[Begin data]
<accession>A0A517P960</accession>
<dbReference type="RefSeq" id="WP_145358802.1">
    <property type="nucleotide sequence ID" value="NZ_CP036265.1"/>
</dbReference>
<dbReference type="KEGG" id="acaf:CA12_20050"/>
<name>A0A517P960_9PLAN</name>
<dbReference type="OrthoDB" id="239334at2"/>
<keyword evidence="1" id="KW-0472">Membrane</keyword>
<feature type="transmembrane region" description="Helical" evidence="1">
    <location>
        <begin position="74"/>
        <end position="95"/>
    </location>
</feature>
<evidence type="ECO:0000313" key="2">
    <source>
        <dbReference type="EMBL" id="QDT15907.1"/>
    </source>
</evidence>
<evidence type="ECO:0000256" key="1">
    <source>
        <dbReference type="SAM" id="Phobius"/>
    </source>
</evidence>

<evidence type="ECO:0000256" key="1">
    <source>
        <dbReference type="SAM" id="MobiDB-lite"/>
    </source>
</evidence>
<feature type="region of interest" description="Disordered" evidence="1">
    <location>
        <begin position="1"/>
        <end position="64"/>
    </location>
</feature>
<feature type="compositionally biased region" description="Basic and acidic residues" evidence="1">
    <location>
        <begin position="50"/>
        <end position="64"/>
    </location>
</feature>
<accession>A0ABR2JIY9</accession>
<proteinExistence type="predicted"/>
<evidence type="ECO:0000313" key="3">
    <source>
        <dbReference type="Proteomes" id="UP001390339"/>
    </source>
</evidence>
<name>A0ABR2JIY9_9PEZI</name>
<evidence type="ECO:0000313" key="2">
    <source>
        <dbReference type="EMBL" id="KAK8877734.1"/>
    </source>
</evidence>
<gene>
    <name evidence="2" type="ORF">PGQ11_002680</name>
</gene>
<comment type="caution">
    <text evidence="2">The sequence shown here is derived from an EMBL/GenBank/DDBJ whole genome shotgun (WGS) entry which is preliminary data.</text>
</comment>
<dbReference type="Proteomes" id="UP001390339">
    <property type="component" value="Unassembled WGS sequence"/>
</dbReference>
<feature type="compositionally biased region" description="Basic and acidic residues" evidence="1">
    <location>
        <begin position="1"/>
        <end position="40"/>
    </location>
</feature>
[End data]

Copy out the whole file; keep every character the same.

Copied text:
<accession>A0A517P960</accession>
<dbReference type="RefSeq" id="WP_145358802.1">
    <property type="nucleotide sequence ID" value="NZ_CP036265.1"/>
</dbReference>
<dbReference type="KEGG" id="acaf:CA12_20050"/>
<name>A0A517P960_9PLAN</name>
<dbReference type="OrthoDB" id="239334at2"/>
<keyword evidence="1" id="KW-0472">Membrane</keyword>
<feature type="transmembrane region" description="Helical" evidence="1">
    <location>
        <begin position="74"/>
        <end position="95"/>
    </location>
</feature>
<evidence type="ECO:0000313" key="2">
    <source>
        <dbReference type="EMBL" id="QDT15907.1"/>
    </source>
</evidence>
<evidence type="ECO:0000256" key="1">
    <source>
        <dbReference type="SAM" id="Phobius"/>
    </source>
</evidence>

<evidence type="ECO:0000256" key="1">
    <source>
        <dbReference type="SAM" id="MobiDB-lite"/>
    </source>
</evidence>
<feature type="region of interest" description="Disordered" evidence="1">
    <location>
        <begin position="1"/>
        <end position="64"/>
    </location>
</feature>
<feature type="compositionally biased region" description="Basic and acidic residues" evidence="1">
    <location>
        <begin position="50"/>
        <end position="64"/>
    </location>
</feature>
<accession>A0ABR2JIY9</accession>
<proteinExistence type="predicted"/>
<evidence type="ECO:0000313" key="3">
    <source>
        <dbReference type="Proteomes" id="UP001390339"/>
    </source>
</evidence>
<name>A0ABR2JIY9_9PEZI</name>
<evidence type="ECO:0000313" key="2">
    <source>
        <dbReference type="EMBL" id="KAK8877734.1"/>
    </source>
</evidence>
<gene>
    <name evidence="2" type="ORF">PGQ11_002680</name>
</gene>
<comment type="caution">
    <text evidence="2">The sequence shown here is derived from an EMBL/GenBank/DDBJ whole genome shotgun (WGS) entry which is preliminary data.</text>
</comment>
<dbReference type="Proteomes" id="UP001390339">
    <property type="component" value="Unassembled WGS sequence"/>
</dbReference>
<feature type="compositionally biased region" description="Basic and acidic residues" evidence="1">
    <location>
        <begin position="1"/>
        <end position="40"/>
    </location>
</feature>